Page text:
I Don’t Want To Belong To Any Club That Will Accept People Like Me As A Member – Part Twenty Nine
December 5, 2016
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This club was founded by George and James Prince in 1853, opening its doors to those who felt the need for taking some exercise a year later. It enjoyed grounds of some thirteen acres, situated in what was then known as Quail Field but is now Lennox Gardens and Cadogan Square in Knightsbridge. The principal attractions were rackets and real tennis to be played by gentlemen only (natch) who were members of the club. To join the club you had to be proposed and seconded by two of its members. Once in you could invite two friends to play who were charged double for the privilege.
The game of rackets, which consisted of bashing a ball against a wall – a bit like squash – is thought to have originated in the 18th century in London’s King’s Bench and Fleet debtors’ prison. It was taken up by the toffs and the main court at Prince’s was the bee’s knees, at 60 feet by 30 feet setting the standard dimensions for rackets courts. It hosted many important matches including the Varsity matches from 1858 and an annual Public Schools Championship from 1868. In all there were seven rackets courts on the site of varying sizes to accommodate singles and doubles games.
More to my sporting taste a cricket ground was added in 1871. Prince’s Cricket Ground hosted Middlesex’s first class matches between 1872 and 1876 as well as several of the then annual matches between the top amateurs (Gentlemen) and professionals (Players). An Australian touring party played two fixtures there in 1878. Other sporting attractions to be found there was a croquet lawn and a roller-skating rink which in the winter was turned into an ice rink. There was also a gallery and refreshment rooms as well as a Turkish bath. The club had found its mark and by 1873 boasted over 1,000 members.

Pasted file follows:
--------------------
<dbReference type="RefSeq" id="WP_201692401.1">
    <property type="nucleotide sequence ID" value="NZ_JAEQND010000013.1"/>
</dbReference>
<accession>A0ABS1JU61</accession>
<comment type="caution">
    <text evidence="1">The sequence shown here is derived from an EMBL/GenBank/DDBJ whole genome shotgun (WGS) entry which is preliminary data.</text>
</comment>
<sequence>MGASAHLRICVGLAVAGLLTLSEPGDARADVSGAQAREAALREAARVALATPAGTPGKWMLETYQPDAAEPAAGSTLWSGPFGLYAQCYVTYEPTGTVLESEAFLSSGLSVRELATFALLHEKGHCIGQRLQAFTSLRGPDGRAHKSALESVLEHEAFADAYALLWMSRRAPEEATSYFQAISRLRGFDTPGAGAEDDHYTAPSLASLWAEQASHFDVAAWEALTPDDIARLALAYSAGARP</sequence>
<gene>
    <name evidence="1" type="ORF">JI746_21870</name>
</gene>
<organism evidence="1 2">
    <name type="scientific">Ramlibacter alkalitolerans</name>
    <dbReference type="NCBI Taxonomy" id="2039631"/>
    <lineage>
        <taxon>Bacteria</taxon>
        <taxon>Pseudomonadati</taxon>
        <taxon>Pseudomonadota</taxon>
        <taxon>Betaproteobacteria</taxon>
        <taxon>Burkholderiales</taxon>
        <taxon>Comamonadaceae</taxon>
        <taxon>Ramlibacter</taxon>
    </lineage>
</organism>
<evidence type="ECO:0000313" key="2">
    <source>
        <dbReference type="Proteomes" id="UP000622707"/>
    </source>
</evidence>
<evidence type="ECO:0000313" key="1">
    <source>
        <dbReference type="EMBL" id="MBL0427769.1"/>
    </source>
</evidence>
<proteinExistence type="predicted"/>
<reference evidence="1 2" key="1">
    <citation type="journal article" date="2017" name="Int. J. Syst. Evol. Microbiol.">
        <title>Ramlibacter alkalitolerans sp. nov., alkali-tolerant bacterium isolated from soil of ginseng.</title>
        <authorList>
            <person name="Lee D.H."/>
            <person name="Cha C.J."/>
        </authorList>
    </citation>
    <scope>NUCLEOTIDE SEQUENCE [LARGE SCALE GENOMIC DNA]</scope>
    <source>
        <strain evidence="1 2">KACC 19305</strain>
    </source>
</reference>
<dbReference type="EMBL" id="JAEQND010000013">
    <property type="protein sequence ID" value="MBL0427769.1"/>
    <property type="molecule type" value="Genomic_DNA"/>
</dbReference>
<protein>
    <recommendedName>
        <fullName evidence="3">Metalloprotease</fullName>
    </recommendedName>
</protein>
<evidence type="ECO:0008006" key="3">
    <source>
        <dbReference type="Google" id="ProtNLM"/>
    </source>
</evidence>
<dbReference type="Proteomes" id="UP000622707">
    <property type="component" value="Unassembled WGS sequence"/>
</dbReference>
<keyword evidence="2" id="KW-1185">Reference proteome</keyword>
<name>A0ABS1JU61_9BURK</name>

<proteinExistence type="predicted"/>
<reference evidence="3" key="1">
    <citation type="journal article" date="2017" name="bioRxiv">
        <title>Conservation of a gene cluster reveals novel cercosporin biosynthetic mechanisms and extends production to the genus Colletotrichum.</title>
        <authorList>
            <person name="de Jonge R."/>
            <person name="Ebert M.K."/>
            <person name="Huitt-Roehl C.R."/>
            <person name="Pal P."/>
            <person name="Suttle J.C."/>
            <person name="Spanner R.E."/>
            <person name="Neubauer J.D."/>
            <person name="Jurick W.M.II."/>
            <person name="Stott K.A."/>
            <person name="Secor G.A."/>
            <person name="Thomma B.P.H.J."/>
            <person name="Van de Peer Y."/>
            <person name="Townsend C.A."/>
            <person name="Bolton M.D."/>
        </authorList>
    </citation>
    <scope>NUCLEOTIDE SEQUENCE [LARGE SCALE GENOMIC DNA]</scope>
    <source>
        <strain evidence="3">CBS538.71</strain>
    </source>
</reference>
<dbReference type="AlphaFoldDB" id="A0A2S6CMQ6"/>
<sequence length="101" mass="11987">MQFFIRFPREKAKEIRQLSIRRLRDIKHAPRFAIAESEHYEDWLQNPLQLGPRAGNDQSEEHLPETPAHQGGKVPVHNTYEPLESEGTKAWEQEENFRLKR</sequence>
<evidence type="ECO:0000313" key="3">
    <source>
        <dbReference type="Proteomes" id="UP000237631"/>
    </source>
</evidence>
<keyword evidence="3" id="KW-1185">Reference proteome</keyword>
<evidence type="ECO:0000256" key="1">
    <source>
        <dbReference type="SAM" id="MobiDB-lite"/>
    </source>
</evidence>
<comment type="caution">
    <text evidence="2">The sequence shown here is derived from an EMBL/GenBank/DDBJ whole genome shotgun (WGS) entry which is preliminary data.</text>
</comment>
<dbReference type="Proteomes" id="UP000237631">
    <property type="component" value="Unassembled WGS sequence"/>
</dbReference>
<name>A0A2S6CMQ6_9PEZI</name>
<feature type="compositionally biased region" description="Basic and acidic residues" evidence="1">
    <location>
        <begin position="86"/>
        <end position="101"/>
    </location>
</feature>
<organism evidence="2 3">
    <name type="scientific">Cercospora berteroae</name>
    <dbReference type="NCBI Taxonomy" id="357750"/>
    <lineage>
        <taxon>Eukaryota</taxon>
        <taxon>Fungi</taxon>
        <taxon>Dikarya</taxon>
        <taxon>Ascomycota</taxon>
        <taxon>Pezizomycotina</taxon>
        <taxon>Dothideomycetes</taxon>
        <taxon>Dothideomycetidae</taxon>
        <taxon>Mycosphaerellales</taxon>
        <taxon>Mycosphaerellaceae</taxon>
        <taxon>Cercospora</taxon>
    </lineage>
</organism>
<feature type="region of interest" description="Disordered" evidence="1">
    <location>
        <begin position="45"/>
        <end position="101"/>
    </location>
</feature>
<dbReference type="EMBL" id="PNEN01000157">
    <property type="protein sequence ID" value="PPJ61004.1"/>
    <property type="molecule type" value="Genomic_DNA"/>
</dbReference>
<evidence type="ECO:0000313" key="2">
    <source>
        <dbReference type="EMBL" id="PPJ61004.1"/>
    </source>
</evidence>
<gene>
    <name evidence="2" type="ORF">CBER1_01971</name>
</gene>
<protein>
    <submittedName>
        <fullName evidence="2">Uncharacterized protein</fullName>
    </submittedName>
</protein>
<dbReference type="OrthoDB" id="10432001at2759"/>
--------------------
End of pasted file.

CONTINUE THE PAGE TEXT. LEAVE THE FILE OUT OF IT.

In 1874 Major Walter Clopton Wingfield began marketing a new game – lawn tennis – selling boxed sets which included nets, poles, court markers, rackets, rubber balls from Germany and an instruction manual. The game took off and the Prince’s Club was an early adopter of the sport, boasting two courts and organising open and handicap tournaments. When the Marylebone Cricket Club tried to standardise the rules of lawn tennis and introduce hourglass-shaped courts, the Prince’s Club stood firm and retained its rectangular courts. One game of note was held on 31st July 1883 between representatives of the Liberal government and the Conservative opposition – it ended in a two-all draw.
In a way it was the politicians that did for the club, thanks to The Cadogan and Hans Place Improvement Act of 1874. This allowed for the development of what are rather splendid red bricked buildings in Knightsbridge and to facilitate the development the builders were allowed to take over more and more of the land occupied by the Prince’s Club. By 1885 the extension of Pont Street sounded the death knell for all that was left, the cricket ground which was closed and upon which the gardens of Lennox Gardens were built and the main rackets court and the one remaining tennis court were pulled down. Once the lease had expired the club disbanded in 1887.
The prince brothers, rather graciously in the circumstances, allowed the title of their club to pass to a new institution and the Prince’s Racquet and Tennis Club aka New Prince’s Club was opened in 1888 nearby on the former site of the Humphreys’ Hall mansions. It survived until the Second World War when its premises were demolished to make way for flats.